Despite a turbulent few weeks, Tesla saw an upswing in its share price off the back of an email from CEO Elon Musk. The email informed employees that the company would have “the most amazing quarter” in its history, with a promise to double its Q3 manufacturing output of Tesla cars in comparison to Q2 of 2018. This isn’t the first time Elon Musk has made such promises; sales increased by 40% in the first Quarter of 2018, and 55% in the second. This put the total produced in Q2 to just over 53,000 cars, therefore doubling it in Q3 would see Tesla produce over 100,000 new vehicles in just three months!
After a high profile resignation of the Chief Accounting Officer in early September, Musk’s email also outlined a number of changes within Tesla’s senior management, including the promotion of Jerome Guillen to President of Automotive. Guillen has been with the company for more than eight years and has been credited with the creation of the Tesla Model 3’s production line. His new position will see him oversee all of the company’s vehicle production.
A Roller Coaster History
Founded back in 2003 with the primary goal of successfully commercializing electric vehicles, there was an initial focus on selling to early adopters with a premium sports car, a successful strategy that has seen the company become a household brand. Whilst it wasn’t the first of the modern electric cars to hit the market, Tesla has become a byword for electrically powered transport and has been successful in making it cool to own such a vehicle. Before the rise of Tesla, there had always been a stigma attached to ownership of hybrid and electric cars. The success of this can be seen in the growing number of celebrities who are becoming Tesla owners, examples including Zooey Deschanel, Ben Affleck, and Daniel Negreanu.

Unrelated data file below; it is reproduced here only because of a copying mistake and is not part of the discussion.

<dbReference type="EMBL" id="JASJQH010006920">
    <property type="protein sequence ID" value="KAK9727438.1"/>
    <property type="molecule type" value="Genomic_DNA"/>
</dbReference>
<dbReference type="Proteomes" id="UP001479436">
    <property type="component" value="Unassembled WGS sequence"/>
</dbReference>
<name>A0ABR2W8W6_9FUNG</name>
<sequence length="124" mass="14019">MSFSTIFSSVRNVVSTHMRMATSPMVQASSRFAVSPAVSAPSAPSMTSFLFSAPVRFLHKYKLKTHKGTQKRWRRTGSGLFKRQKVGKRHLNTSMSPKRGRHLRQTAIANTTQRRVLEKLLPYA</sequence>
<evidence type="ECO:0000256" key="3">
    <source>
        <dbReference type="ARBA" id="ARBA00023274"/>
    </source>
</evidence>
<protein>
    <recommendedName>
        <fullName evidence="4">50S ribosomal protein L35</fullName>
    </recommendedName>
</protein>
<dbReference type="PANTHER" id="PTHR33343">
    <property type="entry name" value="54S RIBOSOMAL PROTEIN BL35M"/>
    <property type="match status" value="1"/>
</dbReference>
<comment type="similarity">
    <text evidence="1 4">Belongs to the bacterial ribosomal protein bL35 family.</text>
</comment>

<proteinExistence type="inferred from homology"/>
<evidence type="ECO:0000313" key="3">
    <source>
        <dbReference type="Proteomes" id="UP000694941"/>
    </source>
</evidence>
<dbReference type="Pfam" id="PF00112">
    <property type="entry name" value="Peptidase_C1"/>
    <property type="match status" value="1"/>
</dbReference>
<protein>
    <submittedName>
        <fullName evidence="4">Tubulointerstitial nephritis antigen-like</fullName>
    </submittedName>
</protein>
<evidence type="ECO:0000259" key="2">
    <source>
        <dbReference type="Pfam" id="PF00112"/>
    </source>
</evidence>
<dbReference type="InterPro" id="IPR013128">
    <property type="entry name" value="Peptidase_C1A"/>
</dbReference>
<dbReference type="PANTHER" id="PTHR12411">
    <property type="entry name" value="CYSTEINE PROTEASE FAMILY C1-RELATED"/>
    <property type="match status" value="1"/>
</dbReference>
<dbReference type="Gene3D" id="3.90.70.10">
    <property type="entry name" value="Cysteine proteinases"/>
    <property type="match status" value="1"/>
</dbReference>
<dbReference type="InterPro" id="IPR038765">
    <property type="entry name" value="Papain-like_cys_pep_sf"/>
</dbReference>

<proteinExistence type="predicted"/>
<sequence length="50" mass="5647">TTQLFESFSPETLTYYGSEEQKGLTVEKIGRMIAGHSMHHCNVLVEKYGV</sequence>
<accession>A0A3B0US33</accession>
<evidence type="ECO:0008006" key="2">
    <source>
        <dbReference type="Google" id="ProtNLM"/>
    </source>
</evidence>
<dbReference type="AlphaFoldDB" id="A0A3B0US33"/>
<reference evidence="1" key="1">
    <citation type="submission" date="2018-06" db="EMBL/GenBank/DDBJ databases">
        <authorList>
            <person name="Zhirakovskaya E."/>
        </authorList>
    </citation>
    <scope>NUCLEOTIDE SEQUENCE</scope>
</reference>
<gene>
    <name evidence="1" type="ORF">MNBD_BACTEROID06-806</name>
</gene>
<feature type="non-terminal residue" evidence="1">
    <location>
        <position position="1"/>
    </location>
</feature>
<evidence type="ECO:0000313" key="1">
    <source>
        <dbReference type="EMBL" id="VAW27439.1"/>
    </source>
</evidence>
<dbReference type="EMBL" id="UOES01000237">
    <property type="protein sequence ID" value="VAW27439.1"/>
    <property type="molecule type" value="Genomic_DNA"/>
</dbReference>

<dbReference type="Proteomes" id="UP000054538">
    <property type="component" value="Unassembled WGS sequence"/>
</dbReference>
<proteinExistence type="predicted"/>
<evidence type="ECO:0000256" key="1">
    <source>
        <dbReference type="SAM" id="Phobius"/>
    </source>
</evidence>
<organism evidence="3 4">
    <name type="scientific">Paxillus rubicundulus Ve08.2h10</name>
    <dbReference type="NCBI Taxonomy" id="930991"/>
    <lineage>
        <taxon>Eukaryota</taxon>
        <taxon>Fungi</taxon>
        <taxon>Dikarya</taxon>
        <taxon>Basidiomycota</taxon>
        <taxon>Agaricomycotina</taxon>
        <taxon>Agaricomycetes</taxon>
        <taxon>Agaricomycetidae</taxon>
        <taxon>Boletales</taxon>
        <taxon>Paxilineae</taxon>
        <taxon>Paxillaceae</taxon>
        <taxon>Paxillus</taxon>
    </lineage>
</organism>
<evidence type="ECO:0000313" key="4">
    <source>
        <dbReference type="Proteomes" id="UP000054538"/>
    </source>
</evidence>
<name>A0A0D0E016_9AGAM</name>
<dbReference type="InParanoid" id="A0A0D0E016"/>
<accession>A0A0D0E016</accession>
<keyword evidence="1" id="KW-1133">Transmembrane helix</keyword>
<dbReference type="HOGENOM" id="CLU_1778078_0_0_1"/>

Following the success of Tesla’s original sports car, the Tesla Roadster, the company began its move into the mainstream car market with the Model S. This was partially funded by a loan from the United States Department of Energy back in the summer of 2009. Although still not yet available everywhere, the latest car to be released by the company is the Tesla Model 3, which has seen massive demand in pre-orders. With its starting price of around $35,000, cars are expected to be delivered to customers outside of North America in 2019.
The premise of the Tesla is that it is a practical everyday car that runs entirely on electricity, making it a “zero emissions” vehicle. The reality is that electricity has to come from somewhere, and in most cases still requires the burning of fossil fuels. Therefore the emissions aren’t coming from the car itself, but they are still created, although as renewable energy becomes a bigger contributor to energy supplies the emissions will be reduced.
As well as this, Tesla has been known to make resources available to those in need. A recent example of this has been Tesla owners fleeing the path of Hurricane Florence being given free “Supercharging” and having software limits on battery capacity removed to help them drive away from the storm. A message sent to the owners of Teslas in the affected area said this was to provide “peace of mind” that would allow them to get to a safe location. This is not a one off; the company has previously provided similar assistance to those fleeing the wrath of Hurricane Irma in 2017.
The increased popularity of Tesla vehicles amongst celebrities, and the regular positive press from actions like assisting those fleeing hurricanes is seeing growing demand for all of Tesla’s cars. Therefore, the promise by Elon Musk to double the rate of manufacturing is not just a publicity stunt, it is, in fact, a necessity for the company to ensure that supply meets demand. And with demand unlikely to slow down anytime soon, get used to seeing headlines like this more and more.